Regular churchgoing, according to recent studies, is associated with several unintended benefits. For example, reduced risk of cancer. Better heart health. Also, more satisfactory sex. Who among us wouldn’t unleash a mighty “Hallelujah!” if guaranteed such blessings in exchange for simply parking ourselves in a pew every week?
Well, as it turns out, the answer is lots of people. The trend is indisputable: Americans are increasingly averse to conventional religion and religious services. The gusto has gone out of group prayer, and not just because we prefer to sleep in on Sunday mornings. One in five of us does not even associate with a major faith anymore.
What’s filling the void, then? For some folks, the newly birthed Sunday Assembly is an answer.
The Sunday what? Founded just two years ago in England, the Sunday Assembly movement has been sweeping the U.S. at hyper-speed. During one record-breaking week last September, 36 towns welcomed Assemblies for the first time.
An assembly gathering typically lasts an hour. Imagine: pop music to begin (“I Will Survive” is a winner), then maybe a little dancing, speeches about adventure or science or human survival, some poetry, and whoosh — you’re out the door. It’s Tony Robbins meets Joel Osteen meets TED Talks that aren’t profound enough to be actual TED Talks. When a baby is born, the occasion is of course observed. That’s the way this so-called “godless church” rolls. For many — including Christians, Jews, and others — Sunday Assembly serves as a full-fledged spiritual community. It may not be holy, but it is functional.
So, is this a good thing? A dangerous thing? A blasphemy and a threat to paid pastors everywhere? Frankly those questions are irrelevant at this point. Individuals flock to the Assembly because “it is about replacing certain aspects of religion that they miss, especially the experience of being part of a morally minded … congregational environment that many people cherished as kids,” writes Phil Zuckerman in his just-published book, Living the Secular Life. These people have already abandoned the faith of their parents.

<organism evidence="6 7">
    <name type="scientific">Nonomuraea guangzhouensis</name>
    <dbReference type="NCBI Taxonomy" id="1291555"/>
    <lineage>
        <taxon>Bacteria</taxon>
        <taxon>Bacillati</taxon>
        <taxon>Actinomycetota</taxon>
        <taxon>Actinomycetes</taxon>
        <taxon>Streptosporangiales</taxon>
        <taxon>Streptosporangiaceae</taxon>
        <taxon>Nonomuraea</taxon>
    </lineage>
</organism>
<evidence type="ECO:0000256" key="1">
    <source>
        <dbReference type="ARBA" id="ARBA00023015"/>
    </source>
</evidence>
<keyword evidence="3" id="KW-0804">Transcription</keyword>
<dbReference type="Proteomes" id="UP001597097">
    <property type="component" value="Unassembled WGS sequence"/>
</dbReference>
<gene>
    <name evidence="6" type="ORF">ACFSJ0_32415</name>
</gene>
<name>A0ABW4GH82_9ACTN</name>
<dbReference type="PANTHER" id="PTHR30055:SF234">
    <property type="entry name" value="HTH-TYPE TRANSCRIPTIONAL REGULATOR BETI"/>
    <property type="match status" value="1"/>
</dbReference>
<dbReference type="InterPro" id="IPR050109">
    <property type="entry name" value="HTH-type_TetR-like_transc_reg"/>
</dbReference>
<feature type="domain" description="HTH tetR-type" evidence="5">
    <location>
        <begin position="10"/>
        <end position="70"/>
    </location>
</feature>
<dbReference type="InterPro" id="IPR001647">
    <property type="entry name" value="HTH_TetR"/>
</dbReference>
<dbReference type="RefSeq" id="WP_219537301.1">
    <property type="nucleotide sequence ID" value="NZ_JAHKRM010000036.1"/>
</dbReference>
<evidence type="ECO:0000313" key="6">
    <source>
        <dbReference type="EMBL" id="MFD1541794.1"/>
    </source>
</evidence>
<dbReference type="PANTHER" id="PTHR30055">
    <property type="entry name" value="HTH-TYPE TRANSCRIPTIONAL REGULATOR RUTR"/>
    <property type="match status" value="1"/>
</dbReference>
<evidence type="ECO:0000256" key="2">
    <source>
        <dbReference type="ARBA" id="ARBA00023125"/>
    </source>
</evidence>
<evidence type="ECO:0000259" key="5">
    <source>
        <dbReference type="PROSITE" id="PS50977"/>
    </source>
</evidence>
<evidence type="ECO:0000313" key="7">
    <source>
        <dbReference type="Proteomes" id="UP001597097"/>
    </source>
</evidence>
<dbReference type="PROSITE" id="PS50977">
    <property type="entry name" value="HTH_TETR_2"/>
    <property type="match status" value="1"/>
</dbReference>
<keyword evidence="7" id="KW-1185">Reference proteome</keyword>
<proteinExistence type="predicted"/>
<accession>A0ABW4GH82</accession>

Who’d be deluded enough these days to try launching a from-the-ground-up church? You’d need to be some sort of crackpot or comic to believe this had any shot of taking root. Exactly! The founders of Sunday Assembly, Sanderson Jones and Pippa Evans, are in fact two London comedians. But their creation is no joke. “People want to think about improving themselves and helping other people and doing all of that in a community where you forge strong relationships,” said Jones, in an interview.
Roy Speckhardt, executive director of the American Humanist Association, told me, “I’m excited about Sunday Assembly. It reaches people who haven’t been reached before in the nontheistic movement. The orientation is to younger, career-oriented people.”
One might understandably assume then that this un-churchy church appeals chiefly to a bicoastal, nihilistic crowd. Not so. Greg Epstein, humanist chaplain at Harvard University, who consulted with Jones and Evans as they organized Sunday Assembly, told me, “The big trope in the secular movement used to be that the Bible Belt was not where you’d ever find agnostics or atheists.” Maybe in the past, but not now. Today, Epstein notes, folks who distrust God and the supernatural live everywhere among us.
Does the Assembly have a long-term future in America? Possibly, but its prospects ought not to be overstated. “The people who are doing Sunday Assembly should have no doubt that others have tried to create alternative communities in the past, in every century,” Jennifer Michael Hecht, author of the best-selling book Doubt: A History, said to me. “You don’t have to reinvent the wheel. You should be at peace knowing you are part of the flow of history.”